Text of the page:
This is the first of a four-day series of stories looking at the status of University at Buffalo athletics and their long-term potential. The series concludes in Wednesday’s editions of The News.
News Sports Reporter
Instead of smoothly diving into the pool that is University at Buffalo athletics, Danny White stood on the ledge, yelled “cannonball” and leapt.
The first big splash came when he replaced longtime head basketball coach Reggie Witherspoon with former Duke playing great Bobby Hurley, a bold and controversial move that garnered national attention.
The next surge resulted from the “New York Bulls Initiative,” which accentuates UB’s standing as the flagship institution in the New York State system while downplaying its Buffalo locale. Again, people debated with a passion.
Smaller ripples of attention emanated from an agreement that provided UB athletics a speck of presence on New York City radio, from pregame football concerts featuring national acts, from basketball schedules that this season include men’s games at Kentucky and Wisconsin and an appearance at Duke by the women’s team. And then when linebacker Khalil Mack went fifth overall in the NFL Draft in a bit of unplanned good fortune, waves of publicity crashed upon distant shores.
Mid-American Conference athletic directors have taken notice, and two offered unsolicited appraisals of White’s efforts when contacted for this series.
“I have a lot of respect for Danny and the work he’s doing, and I have no doubt that he’s going to really push the right buttons to get things to happen and make things happen because he’s getting after it and he’s doing a really good job,” said David Sayler of Miami.
“Very progressive. Well-respected,” said Ohio’s Jim Schaus. “I’ve been extremely impressed with a number of new things and creativity that he brings to the position. And I think that you’re very fortunate to have him. And I think he’ll continue to come up with new ways of doing some things that you haven’t done before.”
White’s first 26 months on the job have been anything but business as usual. He followed up on the theme of unlimited potential spoken by his predecessor, Warde Manuel, and set off on an aggressive course. The departmental mantra – “Building America’s next big-time athletic brand” – establishes an ambitious objective, although one open to interpretation. Is UB fancying itself a future member of one of the five major conferences and trying to build accordingly, as Louisville did before transitioning to the ACC? Or is the goal more modest, a quest for the kind of widespread mid-major attention granted Boise State during its football run, or Butler during its wild successes in basketball?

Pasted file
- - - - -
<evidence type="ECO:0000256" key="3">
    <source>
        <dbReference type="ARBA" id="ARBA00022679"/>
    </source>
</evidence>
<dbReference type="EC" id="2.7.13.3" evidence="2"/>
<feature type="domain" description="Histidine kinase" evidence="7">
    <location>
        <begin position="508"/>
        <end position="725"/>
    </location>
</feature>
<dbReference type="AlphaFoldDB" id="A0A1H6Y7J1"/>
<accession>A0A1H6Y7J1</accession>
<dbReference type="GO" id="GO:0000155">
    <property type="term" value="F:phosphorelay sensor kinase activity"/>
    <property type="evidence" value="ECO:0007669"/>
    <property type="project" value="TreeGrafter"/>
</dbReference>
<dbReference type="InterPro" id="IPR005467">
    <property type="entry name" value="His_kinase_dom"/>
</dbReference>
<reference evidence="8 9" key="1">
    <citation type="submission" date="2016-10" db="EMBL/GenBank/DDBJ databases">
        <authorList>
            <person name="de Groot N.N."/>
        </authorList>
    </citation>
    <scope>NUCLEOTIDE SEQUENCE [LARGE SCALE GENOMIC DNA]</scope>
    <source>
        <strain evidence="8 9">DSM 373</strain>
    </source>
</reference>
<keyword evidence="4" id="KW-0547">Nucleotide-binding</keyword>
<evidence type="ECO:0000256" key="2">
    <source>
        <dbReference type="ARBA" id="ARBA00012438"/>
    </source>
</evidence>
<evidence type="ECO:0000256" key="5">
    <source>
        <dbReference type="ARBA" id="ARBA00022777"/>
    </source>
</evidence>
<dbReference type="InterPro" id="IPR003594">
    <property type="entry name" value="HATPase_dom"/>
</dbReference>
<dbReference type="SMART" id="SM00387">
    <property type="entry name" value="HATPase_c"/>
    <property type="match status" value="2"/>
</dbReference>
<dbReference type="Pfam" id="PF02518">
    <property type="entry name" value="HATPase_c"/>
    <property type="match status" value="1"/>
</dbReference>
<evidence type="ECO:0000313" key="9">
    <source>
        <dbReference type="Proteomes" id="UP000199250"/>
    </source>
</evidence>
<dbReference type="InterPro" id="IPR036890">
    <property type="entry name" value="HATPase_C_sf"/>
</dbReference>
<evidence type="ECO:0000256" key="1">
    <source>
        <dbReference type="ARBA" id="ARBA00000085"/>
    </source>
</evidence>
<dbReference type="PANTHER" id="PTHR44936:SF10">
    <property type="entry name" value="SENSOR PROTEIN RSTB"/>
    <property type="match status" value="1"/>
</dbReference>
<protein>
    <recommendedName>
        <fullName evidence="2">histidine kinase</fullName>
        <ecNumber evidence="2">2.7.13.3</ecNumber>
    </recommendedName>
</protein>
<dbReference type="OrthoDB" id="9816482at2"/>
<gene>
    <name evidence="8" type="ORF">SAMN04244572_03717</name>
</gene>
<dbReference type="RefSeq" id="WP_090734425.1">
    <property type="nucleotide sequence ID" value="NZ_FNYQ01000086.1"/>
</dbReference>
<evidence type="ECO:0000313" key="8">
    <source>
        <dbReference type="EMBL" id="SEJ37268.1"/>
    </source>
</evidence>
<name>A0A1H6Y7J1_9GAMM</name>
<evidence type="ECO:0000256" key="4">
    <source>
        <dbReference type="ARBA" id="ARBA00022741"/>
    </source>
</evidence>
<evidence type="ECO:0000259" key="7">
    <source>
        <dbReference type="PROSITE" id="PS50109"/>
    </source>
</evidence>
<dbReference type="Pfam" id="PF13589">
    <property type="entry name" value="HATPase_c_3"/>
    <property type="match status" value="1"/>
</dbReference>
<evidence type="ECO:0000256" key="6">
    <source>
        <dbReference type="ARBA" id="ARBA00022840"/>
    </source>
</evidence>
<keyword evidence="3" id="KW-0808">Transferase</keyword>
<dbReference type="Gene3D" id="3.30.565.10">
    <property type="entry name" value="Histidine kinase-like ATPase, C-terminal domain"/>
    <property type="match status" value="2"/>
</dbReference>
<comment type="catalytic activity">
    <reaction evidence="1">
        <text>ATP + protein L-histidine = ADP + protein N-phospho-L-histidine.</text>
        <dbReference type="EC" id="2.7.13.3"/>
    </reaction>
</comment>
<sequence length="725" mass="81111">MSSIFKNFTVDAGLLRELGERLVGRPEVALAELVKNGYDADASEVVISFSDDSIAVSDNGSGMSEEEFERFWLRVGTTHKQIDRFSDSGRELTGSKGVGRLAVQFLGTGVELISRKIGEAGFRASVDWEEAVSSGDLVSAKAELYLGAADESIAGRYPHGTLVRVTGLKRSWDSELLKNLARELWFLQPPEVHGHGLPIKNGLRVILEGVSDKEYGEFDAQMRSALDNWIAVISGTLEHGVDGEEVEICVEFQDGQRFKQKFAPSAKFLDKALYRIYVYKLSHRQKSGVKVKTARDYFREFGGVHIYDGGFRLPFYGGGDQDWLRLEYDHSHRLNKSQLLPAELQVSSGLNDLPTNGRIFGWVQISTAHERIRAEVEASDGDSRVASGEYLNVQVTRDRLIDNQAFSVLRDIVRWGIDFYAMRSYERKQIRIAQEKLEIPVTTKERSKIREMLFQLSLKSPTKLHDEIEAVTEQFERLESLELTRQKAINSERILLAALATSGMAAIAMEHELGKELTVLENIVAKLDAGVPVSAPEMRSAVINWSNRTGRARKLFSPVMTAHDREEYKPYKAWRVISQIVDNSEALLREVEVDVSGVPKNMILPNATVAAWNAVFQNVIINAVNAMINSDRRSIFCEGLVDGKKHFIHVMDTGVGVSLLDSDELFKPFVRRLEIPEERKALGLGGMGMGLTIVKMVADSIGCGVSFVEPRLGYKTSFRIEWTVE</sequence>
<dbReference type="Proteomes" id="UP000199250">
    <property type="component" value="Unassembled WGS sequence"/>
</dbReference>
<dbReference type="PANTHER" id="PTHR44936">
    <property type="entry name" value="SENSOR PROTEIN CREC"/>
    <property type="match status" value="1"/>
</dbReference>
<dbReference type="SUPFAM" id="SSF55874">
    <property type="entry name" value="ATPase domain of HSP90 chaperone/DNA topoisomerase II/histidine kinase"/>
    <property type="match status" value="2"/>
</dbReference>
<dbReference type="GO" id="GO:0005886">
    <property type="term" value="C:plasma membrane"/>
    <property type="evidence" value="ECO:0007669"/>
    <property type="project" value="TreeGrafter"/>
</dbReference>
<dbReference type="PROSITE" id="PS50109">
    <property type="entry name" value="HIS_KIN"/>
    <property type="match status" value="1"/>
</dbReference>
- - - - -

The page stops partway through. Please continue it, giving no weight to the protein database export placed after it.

The answers to those questions could change over time. For now, UB athletics is aiming to upgrade its athletic facilities, increase revenues, cultivate alumni affinity and expand its appeal within Western New York. Those goals, the subject of this series, will play a major part in shaping the department’s future.
“We can talk about academically how we look like Iowa all day, but we’re not charter members of the Big Ten,” White said in an interview over the summer. “So how do we change our profile as an athletic department in the modern era of college athletics? We look at what Louisville and Boise State were able to do the last 10 to 15 years. And so we kind of tell that story and then we compare ourselves to those institutions. The point is to show there’s real teeth behind this. We have a whole lot of reasons to believe this is possible at New York’s biggest public university.
“Our alumni base compared to Louisville and Boise State, much bigger obviously,” with “our total enrollment contributing to an even bigger gap in alumni base,” he said. “And we don’t say this negatively about Louisville and Boise State. They’ve done a pretty special thing. This should give us confidence that we can do it here.”